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Federal aviation officials issued an order Thursday selecting Aerodynamics Inc. (ADI) to receive $4.5 million a year in subsidies to provide scheduled air service to Pierre.
The Pierre City Commission recommended ADI last month to the U.S Department of Transportation, after the city’s air service task force interviewed officials from ADI and from Great Lakes Airlines, which has been serving Pierre for decades. It was the second such recommendation in the past 18 months in a convoluted and messy process that has been a double rejection for Great Lakes which continues to serve Pierre.
Mayor Laurie Gill told the Capital Journal on Thursday, “It’s been a long process waiting for all the steps. This was a huge part of the process, to hear the federal government give ADI the authority to fly our route. We hope at the end of this we end up with reliable service in the Capital City.”
In a new wrinkle – a separate but not unrelated move - ADI recently announced a new partnership with Great Lakes to sell tickets for its first scheduled passenger route, from Youngstown, Ohio to Chicago. Two months ago, ADI’s senior vice president and Chief Operating Officer Mickey Bowman said ADI was partnering with Silver Airways of Fort Lauderdale to gain gate, ticketing and baggage conveniences for passengers. Apparently that fell through and now the rivals ADI and Great Lakes are in a partnership to facilitate customer service for ADI’s passengers to hook up with major airline connections in Denver.
The order dated June 2 from DOT said ADI has a two-year contract under the Essential Air Service program to fly 12 weekly flights from Watertown and Pierre to Denver. The annual subsidy for the Pierre-Denver leg will be $4.52 million, while for the Watertown leg ADI will receive $2.27 million.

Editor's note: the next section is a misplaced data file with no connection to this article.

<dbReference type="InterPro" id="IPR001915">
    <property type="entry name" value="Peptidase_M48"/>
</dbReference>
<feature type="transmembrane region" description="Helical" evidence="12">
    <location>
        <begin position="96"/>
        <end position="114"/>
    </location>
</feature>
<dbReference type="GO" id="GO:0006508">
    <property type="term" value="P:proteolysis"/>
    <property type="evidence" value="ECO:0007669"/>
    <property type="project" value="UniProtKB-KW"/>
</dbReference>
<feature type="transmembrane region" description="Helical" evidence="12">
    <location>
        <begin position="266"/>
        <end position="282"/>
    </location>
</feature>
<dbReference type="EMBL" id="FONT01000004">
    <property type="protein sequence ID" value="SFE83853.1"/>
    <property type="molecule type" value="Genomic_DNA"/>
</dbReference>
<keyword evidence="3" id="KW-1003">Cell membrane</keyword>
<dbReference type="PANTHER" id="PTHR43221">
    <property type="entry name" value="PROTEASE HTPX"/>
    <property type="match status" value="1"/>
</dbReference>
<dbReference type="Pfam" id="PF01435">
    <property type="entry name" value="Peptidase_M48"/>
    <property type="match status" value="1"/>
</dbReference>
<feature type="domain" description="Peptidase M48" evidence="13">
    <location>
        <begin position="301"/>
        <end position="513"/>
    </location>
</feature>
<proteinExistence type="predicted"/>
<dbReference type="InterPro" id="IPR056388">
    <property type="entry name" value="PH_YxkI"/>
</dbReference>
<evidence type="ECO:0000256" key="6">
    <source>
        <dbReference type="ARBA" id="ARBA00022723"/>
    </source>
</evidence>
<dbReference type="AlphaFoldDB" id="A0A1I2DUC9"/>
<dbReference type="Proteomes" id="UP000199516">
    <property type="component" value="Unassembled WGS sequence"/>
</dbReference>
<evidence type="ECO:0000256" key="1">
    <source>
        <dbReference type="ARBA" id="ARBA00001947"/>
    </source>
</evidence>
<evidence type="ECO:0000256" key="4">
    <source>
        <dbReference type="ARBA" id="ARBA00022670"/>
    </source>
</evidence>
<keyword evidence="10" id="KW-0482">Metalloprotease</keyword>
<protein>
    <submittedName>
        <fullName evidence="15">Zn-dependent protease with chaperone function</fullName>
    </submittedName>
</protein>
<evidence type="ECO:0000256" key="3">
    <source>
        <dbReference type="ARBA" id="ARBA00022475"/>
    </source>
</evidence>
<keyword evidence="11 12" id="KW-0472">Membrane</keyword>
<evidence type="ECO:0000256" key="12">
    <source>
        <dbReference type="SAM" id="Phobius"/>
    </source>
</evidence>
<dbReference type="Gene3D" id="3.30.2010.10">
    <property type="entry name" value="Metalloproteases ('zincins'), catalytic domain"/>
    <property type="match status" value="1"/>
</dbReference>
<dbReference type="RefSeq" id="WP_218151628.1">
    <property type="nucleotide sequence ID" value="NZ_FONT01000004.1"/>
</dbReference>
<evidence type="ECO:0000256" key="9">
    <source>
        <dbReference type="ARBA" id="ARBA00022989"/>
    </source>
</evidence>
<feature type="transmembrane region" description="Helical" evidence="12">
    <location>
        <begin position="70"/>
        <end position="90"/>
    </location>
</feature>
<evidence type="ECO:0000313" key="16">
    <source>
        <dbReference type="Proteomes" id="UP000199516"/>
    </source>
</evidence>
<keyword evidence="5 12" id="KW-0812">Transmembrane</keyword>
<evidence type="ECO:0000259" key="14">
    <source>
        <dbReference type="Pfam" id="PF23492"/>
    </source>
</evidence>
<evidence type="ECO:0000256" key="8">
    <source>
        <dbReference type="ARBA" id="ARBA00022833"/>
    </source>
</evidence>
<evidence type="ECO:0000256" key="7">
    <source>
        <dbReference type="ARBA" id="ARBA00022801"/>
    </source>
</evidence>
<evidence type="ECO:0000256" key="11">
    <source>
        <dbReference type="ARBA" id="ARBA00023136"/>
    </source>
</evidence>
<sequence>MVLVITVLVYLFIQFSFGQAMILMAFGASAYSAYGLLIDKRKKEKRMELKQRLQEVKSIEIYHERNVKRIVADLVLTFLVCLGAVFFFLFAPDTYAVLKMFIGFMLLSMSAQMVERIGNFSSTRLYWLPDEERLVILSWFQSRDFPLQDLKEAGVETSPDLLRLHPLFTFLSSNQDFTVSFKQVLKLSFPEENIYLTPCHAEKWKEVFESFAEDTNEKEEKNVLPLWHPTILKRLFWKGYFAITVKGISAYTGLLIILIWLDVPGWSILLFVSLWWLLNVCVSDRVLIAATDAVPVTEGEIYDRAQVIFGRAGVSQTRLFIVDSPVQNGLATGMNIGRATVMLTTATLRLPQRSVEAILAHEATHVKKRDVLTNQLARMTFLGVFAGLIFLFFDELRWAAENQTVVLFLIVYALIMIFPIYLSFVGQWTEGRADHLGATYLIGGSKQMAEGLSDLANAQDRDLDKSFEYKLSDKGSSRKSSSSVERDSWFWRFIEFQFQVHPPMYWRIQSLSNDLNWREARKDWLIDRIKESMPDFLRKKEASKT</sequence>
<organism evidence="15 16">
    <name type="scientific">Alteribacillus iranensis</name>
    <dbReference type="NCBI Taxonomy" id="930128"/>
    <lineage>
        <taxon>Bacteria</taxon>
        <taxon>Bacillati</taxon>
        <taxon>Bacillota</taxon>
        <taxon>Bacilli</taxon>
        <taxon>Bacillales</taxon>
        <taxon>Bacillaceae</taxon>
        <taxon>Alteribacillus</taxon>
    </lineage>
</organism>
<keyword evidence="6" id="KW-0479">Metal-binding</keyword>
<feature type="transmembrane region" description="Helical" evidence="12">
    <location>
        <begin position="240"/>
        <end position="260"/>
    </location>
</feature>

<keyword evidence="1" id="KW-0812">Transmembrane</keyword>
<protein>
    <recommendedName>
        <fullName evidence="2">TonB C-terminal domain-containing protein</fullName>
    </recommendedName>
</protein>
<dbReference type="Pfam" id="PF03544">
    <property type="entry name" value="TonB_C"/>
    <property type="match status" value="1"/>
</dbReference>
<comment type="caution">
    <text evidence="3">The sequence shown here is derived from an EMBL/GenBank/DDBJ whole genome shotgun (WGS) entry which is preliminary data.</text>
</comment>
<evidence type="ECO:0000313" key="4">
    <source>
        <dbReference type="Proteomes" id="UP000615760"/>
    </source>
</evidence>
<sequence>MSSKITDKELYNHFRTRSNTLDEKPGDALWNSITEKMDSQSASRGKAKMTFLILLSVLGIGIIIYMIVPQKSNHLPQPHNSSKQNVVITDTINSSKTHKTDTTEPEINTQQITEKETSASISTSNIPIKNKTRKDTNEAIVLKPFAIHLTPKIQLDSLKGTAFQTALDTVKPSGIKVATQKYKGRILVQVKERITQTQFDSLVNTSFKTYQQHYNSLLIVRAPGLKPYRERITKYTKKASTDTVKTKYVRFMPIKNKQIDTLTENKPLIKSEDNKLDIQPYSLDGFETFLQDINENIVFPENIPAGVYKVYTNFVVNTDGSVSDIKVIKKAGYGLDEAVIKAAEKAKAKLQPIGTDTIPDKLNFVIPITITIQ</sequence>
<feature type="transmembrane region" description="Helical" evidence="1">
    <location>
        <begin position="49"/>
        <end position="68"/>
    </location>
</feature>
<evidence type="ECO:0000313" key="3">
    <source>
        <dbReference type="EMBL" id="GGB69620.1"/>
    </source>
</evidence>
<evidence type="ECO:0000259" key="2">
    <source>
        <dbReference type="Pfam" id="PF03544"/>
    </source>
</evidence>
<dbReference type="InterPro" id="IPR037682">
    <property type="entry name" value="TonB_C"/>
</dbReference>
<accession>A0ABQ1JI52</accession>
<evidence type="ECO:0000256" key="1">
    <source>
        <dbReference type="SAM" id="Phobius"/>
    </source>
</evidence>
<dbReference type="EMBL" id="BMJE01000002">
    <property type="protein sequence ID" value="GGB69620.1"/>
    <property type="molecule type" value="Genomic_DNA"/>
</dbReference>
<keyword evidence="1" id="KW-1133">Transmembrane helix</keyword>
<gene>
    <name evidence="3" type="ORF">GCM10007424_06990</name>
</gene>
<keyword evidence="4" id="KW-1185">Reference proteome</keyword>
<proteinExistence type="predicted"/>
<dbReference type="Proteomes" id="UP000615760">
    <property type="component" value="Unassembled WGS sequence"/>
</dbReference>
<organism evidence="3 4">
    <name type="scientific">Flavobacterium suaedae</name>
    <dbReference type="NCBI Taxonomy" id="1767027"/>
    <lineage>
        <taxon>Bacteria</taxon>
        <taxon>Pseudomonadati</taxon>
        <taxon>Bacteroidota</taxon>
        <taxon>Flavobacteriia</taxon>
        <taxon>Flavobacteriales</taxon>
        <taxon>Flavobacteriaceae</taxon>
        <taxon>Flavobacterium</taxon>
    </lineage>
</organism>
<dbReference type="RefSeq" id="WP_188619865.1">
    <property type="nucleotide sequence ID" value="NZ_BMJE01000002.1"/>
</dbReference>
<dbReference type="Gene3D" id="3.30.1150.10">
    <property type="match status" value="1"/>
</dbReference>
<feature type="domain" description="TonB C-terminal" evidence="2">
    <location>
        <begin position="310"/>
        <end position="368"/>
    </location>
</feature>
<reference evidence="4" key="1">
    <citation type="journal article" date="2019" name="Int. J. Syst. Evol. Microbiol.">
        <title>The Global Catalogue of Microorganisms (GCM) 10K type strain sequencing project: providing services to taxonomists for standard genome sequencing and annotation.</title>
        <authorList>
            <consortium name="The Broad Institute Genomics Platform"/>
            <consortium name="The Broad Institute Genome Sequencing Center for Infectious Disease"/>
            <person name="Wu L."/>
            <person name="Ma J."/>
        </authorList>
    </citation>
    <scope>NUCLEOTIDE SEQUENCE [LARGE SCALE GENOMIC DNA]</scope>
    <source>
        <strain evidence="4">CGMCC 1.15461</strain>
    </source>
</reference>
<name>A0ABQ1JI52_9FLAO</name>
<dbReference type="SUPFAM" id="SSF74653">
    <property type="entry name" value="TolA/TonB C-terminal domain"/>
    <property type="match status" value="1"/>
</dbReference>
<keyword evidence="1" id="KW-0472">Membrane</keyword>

Atlanta-based ADI, with a 50-year history as a charter service, only two weeks ago received final authority from DOT to begin flying scheduled passenger flights. DOT has had questions about ADI’s financial fitness and several times over the past 18 months had to ask for more documentation of ADI’s money in the bank.
In Thursday’s announcement of the new EAS selection of ADI, the DOT officials said: “ADI is subject to the Department’s continuing fitness requirements and no information has come ot our attention that would cause us to question the air carrier’s fitness at this time.”
Pierre chose ADI over Great Lakes in late 2014, too. Then, it was different as DOT told ADI it was rejecting its request for authority to begin scheduled passenger service because of the financial and legal woes of its then-CEO and main owner, Scott Beale.
DOT said Beale had been less than forthright with them about his situation. ADI’s board quickly jettisoned Beale and spent months proving to DOT it was a charter airline which had what it takes to enter the world of scheduled passenger service.
Great Lakes has been flying from Pierre to Denver and to Minneapolis without EAS money linked to Pierre; rather it was living off EAS money for flights to Huron and Watertown until recently.
The EAS money is paid in reimbursement form based on per flight. If passenger numbers are too low, so that the per-passenger subsidy goes over $1,000, it would jeopardize the deal. But ADI’s proposal for the flights from both cities to Denver peg the projected per-passenger subsidy as less than $400.
The new partnership with Great Lakes is ironic in the sense that it was dissatisfaction with Great Lakes’ service in 2013 and 2014 by Pierre city leaders, especially Mayor Gill, that led them to ask DOT to allow them to solicit other airlines.